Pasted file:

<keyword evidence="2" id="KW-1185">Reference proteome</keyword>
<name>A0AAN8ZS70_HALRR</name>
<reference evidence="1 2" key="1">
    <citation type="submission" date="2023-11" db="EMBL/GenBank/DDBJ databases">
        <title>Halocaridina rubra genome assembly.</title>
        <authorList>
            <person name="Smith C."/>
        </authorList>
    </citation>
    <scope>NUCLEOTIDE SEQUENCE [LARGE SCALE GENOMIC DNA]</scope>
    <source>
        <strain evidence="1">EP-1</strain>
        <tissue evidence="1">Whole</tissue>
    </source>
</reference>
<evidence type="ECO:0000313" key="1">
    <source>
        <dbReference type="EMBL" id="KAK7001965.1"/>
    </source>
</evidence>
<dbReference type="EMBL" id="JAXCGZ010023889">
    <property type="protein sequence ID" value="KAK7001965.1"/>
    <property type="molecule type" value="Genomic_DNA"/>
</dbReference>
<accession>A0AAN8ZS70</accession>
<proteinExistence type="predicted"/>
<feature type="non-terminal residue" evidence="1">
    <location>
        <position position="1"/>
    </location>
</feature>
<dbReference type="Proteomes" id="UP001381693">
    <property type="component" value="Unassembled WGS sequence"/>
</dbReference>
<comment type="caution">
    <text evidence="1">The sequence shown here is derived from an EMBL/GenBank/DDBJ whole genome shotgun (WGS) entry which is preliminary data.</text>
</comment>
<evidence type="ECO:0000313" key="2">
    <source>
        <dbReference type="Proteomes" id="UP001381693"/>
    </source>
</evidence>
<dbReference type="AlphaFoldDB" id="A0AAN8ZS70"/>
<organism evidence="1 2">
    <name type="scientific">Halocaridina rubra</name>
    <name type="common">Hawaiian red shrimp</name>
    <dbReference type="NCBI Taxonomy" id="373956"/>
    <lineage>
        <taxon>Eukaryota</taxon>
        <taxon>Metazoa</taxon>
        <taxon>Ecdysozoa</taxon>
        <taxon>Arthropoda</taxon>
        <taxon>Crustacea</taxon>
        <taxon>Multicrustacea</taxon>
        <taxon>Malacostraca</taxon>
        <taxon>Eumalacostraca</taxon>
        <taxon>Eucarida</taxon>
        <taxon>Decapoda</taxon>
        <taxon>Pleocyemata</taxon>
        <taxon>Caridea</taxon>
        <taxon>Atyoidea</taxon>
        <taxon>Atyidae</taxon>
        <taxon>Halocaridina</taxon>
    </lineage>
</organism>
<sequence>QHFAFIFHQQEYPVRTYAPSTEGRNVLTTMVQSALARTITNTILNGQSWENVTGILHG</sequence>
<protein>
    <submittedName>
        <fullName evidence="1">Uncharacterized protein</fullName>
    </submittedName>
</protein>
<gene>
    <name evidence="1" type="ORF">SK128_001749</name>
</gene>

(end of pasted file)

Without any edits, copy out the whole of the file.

<keyword evidence="2" id="KW-1185">Reference proteome</keyword>
<name>A0AAN8ZS70_HALRR</name>
<reference evidence="1 2" key="1">
    <citation type="submission" date="2023-11" db="EMBL/GenBank/DDBJ databases">
        <title>Halocaridina rubra genome assembly.</title>
        <authorList>
            <person name="Smith C."/>
        </authorList>
    </citation>
    <scope>NUCLEOTIDE SEQUENCE [LARGE SCALE GENOMIC DNA]</scope>
    <source>
        <strain evidence="1">EP-1</strain>
        <tissue evidence="1">Whole</tissue>
    </source>
</reference>
<evidence type="ECO:0000313" key="1">
    <source>
        <dbReference type="EMBL" id="KAK7001965.1"/>
    </source>
</evidence>
<dbReference type="EMBL" id="JAXCGZ010023889">
    <property type="protein sequence ID" value="KAK7001965.1"/>
    <property type="molecule type" value="Genomic_DNA"/>
</dbReference>
<accession>A0AAN8ZS70</accession>
<proteinExistence type="predicted"/>
<feature type="non-terminal residue" evidence="1">
    <location>
        <position position="1"/>
    </location>
</feature>
<dbReference type="Proteomes" id="UP001381693">
    <property type="component" value="Unassembled WGS sequence"/>
</dbReference>
<comment type="caution">
    <text evidence="1">The sequence shown here is derived from an EMBL/GenBank/DDBJ whole genome shotgun (WGS) entry which is preliminary data.</text>
</comment>
<evidence type="ECO:0000313" key="2">
    <source>
        <dbReference type="Proteomes" id="UP001381693"/>
    </source>
</evidence>
<dbReference type="AlphaFoldDB" id="A0AAN8ZS70"/>
<organism evidence="1 2">
    <name type="scientific">Halocaridina rubra</name>
    <name type="common">Hawaiian red shrimp</name>
    <dbReference type="NCBI Taxonomy" id="373956"/>
    <lineage>
        <taxon>Eukaryota</taxon>
        <taxon>Metazoa</taxon>
        <taxon>Ecdysozoa</taxon>
        <taxon>Arthropoda</taxon>
        <taxon>Crustacea</taxon>
        <taxon>Multicrustacea</taxon>
        <taxon>Malacostraca</taxon>
        <taxon>Eumalacostraca</taxon>
        <taxon>Eucarida</taxon>
        <taxon>Decapoda</taxon>
        <taxon>Pleocyemata</taxon>
        <taxon>Caridea</taxon>
        <taxon>Atyoidea</taxon>
        <taxon>Atyidae</taxon>
        <taxon>Halocaridina</taxon>
    </lineage>
</organism>
<sequence>QHFAFIFHQQEYPVRTYAPSTEGRNVLTTMVQSALARTITNTILNGQSWENVTGILHG</sequence>
<protein>
    <submittedName>
        <fullName evidence="1">Uncharacterized protein</fullName>
    </submittedName>
</protein>
<gene>
    <name evidence="1" type="ORF">SK128_001749</name>
</gene>